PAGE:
The first reading addresses the issue many countries in the Middle East are facing with their government and how social media affects this. The web site article mentions how many bloggers would much rather be activists through social media platforms than becoming journalist. Bloggers mention if they were to become journals it would take away the freedom to say what they want and would hinder their ability to push boundaries. They see journalist as simply “reporting” what is going on which takes away from using specific street language or event starting movements. The internet platform is a very important tool for example, bloggers in Tunisia posted testimonials videos of former political figures that ended up in prison. These videos allow movements to spark and help people see what really is happening in their country. The article also discusses how the government will prohibit the use of certain cites because they know how impactful they can be and fear the power they can have.
The second reading is about Bassel Khartabil who developed a free software which granted access to the internet to help his country start free culture movements. He wanted people to be able to “gain new tools to express themselves and communicate.” In Syria the internet is censored and Bassel went against the law so he was detained. Like his friend Joi Ito says, ” It is a reminder that community members do work that is dangerous.” I think it is important to see how far people will go to be able to do the right things even though it is seen as wrong through the governments eyes. The more I learn about other countries the more I see how truly free we are in America. Imagine living somewhere where they censor something we use everyday, for example, like Facebook?
The first article called “New Paradigms of Popular Sovereignty in the Wake of the Arab Uprisings” by Paul Amar explains all the different forms of sovereignty that were happening in the Arab world. They look at a variety of paradigms which focused on authority, imperialism, history, repression, etc. One of the articles mentions the feminist organization and how they continuously fought back against the state to change moralism regardless of consequences.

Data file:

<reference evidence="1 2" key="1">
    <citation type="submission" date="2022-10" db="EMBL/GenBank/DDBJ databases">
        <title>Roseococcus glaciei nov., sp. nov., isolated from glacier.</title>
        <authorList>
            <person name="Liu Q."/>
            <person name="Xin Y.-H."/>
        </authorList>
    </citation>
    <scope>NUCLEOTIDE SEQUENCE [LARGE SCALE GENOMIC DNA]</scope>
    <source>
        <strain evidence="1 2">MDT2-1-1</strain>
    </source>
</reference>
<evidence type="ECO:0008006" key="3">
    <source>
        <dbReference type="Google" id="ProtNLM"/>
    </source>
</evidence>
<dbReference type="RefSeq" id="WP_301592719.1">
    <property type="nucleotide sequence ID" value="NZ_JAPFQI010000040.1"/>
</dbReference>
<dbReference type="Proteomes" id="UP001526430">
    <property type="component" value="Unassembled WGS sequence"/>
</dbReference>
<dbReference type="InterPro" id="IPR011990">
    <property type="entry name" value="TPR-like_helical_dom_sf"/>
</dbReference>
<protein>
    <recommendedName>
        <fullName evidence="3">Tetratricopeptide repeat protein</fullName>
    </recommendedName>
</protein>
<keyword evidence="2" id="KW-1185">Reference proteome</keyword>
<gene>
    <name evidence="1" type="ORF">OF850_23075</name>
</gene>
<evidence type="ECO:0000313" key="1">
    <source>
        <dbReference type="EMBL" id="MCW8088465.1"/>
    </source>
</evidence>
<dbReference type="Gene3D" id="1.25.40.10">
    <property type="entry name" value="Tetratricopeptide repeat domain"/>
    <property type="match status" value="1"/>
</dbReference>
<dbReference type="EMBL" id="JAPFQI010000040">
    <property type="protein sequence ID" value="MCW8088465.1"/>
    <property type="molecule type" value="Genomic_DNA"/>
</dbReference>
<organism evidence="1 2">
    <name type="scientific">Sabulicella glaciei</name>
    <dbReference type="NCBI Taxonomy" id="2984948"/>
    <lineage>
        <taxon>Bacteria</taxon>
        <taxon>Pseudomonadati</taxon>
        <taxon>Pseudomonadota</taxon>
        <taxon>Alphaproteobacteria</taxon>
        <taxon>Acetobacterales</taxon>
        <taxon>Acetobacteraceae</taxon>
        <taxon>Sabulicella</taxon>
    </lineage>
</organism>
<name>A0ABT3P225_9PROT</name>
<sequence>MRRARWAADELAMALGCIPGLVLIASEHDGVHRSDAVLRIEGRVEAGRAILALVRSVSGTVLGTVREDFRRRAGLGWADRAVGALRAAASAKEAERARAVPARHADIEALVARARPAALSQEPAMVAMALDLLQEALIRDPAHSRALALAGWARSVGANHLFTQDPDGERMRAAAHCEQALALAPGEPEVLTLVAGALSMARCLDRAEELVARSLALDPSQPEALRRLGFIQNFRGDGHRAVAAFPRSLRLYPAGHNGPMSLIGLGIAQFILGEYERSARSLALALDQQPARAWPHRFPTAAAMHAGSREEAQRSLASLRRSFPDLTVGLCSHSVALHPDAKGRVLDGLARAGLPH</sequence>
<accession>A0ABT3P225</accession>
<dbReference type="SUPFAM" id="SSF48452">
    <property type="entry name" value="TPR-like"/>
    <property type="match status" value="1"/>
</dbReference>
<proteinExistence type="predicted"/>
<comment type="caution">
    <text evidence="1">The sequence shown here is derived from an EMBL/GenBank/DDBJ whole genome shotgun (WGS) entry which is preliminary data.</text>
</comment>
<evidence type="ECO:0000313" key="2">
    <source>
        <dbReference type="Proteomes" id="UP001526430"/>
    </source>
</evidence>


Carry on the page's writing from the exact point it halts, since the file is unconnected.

The second article explains the issues that arises due many places being regulated and privatized by the mayor. One of the cities largest park was even closed due to it being believed it would cause unwanted “political violence”. While reading the article I also learned how most of the state has regulation throughout the state by “privatization” of land. There are many places that have been closed to the general public and made private for example the Corniche which is a historical urban city is now commercialized and the marina called Zaytuna Bay as well. Putting so much restrictions on land that was public at one point puts a sense of sovereignty in the State and helps keep the citizens under control.
The third reading we had to look at was on the trash issue in Lebanon. Before looking into the #YouStink campaign I never had heard of the movement and uprising that occurred in Lebanon during August 2015. The images that were taken and shown in the article really put into perspective the crisis the country was facing and how the government controlled its people. It is awful learning how other countries allow things like this to get so out of hand. The images showed how the police was shooting water out of canons and beating people them because they were rebelling against the trash issue. They wanted it removed because it represented the government failure and was causing health illnesses. Imagine if you lived in a country that would deny you basic rights?
Of the readings, the part that stuck out to me most were the pictures of Lebanon, both the protests and the trash covering the streets. The people contest that the government is showing itself to be weak and inefficient if it is not able to properly carry out waste management duties for the country. The reading states that the main landfill in Beirut was closed down and since then the trash had been collecting for over a month. The article was from August of 2015. While I’d agree that the government of Lebanon is certainly failing to address some issues related their garbage, and more importantly their citizens, I also think that the trash crisis in Beirut is relevant to something other than rights and government abuses. I’m not sure why that landfill was shut down but it could have been that it was full. If so the Beirut trash crisis is more of a caution of human failing than just the government’s. People generated too much trash and people didn’t plan for what happened if the landfills they currently had weren’t sufficient to accommodate it. As landfills around the world fill up it seems only a matter of time before a similar situation occurs in another country. The Beirut trash crisis is just as much an environmental warning as it is an example of governmental neglect.
The article that stuck out to me most was the first one, the one that pertained to issues surrounding the privatization of Dalieh. The article went into a lot of detail about how the area was public use and sovereignty could be defined as those who use a public space. However the property was still bought by investors and the communities surrounding it were bought out. It reminds me of the after Tahir panel discussion of the government and military working with contractors to gentrify the country. It seems something similar is going on in Lebanon.